Among the mixed blessings of outliving the biblically allotted span of three-score-years-and-ten are half-century celebrations. For those of us who came of age politically in the 1960s, this means a lot of déjà vu all over again. Fifty years since Kennedy’s election, the Cuban missile crisis, the March on Washington, JFK’s assassination, the Selma to Montgomery March, the Voting Rights Act, the Watts riot.
Inevitably these commemorations simplify, magnify, and even glamorize the dramas of the 1960s. No small part of the recent upsurge of youthful militant activism is driven, I believe, by the desire to emulate what now looks like a decade of heroic political struggle.
Nineteen-sixty-seven poses a particularly rich menu of choices for commemoration. The “Summer of Love” in Haight-Ashbury? Or the “Long Hot Summer” when violent urban conflicts broke out in over 150 black inner-city neighborhoods including Detroit (forty-three dead and thousands arrested) powerfully portrayed in Kathryn Bigelow’s film? The October March on the Pentagon?
That was the national atmosphere that gave birth to the National Conference for New Politics, convened in Chicago over the Labor Day weekend of 1967. Last summer I found it surprising but also salutary to see the conference included in a litany of landmark events to be remembered from a half-century ago. The chaos surrounding the conference extended even to the preposition in its name: I called it “on” in the September 29, 1967 issue of Commonweal. Other accounts use “of.” Most use “for.”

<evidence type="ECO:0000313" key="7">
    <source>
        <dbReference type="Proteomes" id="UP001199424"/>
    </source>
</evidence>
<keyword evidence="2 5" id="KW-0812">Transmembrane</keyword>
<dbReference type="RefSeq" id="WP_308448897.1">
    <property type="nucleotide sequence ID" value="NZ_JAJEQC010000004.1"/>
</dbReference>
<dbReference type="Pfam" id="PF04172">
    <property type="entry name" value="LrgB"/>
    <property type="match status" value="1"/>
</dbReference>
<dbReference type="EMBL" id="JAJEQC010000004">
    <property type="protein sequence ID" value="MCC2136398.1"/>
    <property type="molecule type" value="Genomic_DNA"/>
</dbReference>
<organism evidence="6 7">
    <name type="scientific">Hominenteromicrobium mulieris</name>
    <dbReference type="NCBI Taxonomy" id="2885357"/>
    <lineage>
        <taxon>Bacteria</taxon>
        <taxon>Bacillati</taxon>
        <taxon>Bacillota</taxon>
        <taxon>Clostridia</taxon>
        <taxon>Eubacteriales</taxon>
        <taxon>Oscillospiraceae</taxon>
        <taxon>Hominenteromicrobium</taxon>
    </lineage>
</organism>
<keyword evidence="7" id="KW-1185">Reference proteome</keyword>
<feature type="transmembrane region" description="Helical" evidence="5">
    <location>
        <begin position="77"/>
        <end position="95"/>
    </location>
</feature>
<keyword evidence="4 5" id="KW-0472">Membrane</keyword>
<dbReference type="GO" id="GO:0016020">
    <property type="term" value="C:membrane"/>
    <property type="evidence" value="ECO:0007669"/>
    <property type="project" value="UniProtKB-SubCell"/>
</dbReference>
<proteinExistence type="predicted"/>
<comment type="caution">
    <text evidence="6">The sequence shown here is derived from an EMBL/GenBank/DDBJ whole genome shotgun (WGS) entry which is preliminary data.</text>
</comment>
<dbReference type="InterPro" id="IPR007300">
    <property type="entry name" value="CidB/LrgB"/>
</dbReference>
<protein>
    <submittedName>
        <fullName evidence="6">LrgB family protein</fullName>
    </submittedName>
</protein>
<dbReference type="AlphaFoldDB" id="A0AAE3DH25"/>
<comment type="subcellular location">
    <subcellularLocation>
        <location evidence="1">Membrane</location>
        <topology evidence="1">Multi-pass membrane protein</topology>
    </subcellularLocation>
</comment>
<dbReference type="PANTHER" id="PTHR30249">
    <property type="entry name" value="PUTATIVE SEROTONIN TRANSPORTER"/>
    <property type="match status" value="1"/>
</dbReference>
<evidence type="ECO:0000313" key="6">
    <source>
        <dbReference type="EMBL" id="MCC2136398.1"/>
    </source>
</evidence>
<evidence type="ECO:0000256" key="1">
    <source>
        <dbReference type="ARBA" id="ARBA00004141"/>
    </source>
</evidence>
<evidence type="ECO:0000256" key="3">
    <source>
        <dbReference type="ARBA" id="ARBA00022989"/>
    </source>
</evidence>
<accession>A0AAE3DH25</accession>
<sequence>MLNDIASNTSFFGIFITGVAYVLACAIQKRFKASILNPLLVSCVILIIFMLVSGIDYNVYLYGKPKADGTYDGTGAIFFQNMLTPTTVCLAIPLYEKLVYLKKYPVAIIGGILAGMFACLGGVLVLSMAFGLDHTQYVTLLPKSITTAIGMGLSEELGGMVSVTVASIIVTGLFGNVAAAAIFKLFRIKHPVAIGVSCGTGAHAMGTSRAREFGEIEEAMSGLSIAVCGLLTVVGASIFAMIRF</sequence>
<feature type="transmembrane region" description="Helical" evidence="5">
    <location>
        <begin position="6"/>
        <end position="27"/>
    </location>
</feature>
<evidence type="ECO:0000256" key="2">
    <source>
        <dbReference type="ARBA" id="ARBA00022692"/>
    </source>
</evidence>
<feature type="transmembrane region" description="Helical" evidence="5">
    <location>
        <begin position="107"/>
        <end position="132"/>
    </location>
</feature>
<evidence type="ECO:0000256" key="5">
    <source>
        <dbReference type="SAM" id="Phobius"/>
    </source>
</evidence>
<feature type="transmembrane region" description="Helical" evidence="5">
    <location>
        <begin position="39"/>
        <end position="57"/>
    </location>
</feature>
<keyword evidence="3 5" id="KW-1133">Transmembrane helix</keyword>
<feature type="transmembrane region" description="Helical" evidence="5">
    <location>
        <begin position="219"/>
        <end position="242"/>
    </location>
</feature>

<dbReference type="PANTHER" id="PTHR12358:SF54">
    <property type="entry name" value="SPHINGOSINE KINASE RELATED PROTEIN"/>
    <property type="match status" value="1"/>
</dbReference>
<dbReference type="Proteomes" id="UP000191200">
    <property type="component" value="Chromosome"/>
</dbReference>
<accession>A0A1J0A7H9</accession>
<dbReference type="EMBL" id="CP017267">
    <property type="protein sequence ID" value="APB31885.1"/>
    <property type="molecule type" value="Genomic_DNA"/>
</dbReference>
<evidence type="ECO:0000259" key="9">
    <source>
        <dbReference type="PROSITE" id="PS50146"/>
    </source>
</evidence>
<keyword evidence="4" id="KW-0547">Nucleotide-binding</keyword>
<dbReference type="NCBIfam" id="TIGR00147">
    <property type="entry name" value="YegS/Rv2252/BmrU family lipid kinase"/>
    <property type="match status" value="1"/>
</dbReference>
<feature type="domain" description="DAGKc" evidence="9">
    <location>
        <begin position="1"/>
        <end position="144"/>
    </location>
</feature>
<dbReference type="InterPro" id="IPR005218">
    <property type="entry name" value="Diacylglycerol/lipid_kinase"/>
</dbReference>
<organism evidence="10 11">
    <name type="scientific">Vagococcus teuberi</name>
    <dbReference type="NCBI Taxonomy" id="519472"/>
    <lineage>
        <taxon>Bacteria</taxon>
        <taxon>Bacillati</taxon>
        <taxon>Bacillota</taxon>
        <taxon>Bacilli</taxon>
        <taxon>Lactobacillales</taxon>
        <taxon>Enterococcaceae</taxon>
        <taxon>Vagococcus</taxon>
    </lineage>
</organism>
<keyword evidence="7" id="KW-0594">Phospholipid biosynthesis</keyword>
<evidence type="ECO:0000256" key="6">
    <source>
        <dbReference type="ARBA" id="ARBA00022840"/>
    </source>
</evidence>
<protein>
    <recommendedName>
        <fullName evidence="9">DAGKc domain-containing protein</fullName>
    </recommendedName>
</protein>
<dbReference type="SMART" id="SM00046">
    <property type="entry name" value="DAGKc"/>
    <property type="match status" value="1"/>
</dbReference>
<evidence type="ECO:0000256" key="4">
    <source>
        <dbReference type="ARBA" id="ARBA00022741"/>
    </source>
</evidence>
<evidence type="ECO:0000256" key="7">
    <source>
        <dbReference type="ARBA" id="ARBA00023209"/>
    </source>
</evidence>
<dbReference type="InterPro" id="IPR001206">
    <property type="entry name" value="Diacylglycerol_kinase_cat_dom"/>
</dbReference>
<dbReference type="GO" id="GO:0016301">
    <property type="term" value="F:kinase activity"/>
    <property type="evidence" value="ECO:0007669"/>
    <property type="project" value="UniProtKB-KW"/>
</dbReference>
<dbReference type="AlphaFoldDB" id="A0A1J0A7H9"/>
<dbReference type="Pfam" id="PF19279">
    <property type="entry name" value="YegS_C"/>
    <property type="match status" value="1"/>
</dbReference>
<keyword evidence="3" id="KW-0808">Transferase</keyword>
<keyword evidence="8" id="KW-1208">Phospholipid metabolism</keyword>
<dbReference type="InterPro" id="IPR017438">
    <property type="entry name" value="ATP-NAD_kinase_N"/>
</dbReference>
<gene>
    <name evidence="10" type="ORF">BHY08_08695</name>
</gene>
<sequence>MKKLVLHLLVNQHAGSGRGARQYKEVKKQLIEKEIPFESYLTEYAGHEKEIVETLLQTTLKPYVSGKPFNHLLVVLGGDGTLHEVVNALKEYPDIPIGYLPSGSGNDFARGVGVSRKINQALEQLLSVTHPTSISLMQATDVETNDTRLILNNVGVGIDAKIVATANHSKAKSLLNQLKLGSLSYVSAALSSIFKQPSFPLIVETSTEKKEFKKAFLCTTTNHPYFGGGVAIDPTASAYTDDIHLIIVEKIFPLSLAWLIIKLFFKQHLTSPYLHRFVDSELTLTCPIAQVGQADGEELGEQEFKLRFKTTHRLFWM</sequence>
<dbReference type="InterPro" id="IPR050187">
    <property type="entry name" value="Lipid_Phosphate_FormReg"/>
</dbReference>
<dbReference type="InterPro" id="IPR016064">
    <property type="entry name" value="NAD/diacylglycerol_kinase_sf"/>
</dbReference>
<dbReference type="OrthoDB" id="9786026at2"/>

In the last days of August, two thousand (some estimated three thousand) activists from scores of local and national organizations began wandering through the lavishly decorated lobby and banquet rooms of Chicago’s historic Palmer House. There were tattered veterans of the struggles for racial justice and an end to the war in Vietnam; middle class liberals; Black Power advocates; white radicals who had graduated from campus to community organizing. They were all convinced that halting what seemed to be an interminable war and intractable racial inequities required major social and political changes.
What exactly did that mean? Create a third party? Run a national ticket in 1968, say of Dr. Martin Luther King, Jr. and Dr. Spock (the eminent pediatrician, not the Vulcan)? Focus money and energy on grass-roots organizing rather than electoral politics?
Dr. King himself gave a keynote talk at the Chicago Coliseum. (It should have been a portent that he was heckled by black teenagers.) There were other eminences: Julian Bond, Dick Gregory, Andrew Young, a few Congressmen, future leaders of a still emerging feminism, H. Rap Brown, who had memorably passed judgment on the summer’s riots with the phrase, “Violence is as American as apple pie.”
The New York Times and Washington Post sent reporters, as did the Soviets’ Tass and the London press. Dwight Macdonald and Renata Adler were on hand for Esquire and the New Yorker, along with leading writers for The New Republic and New York Review of Books.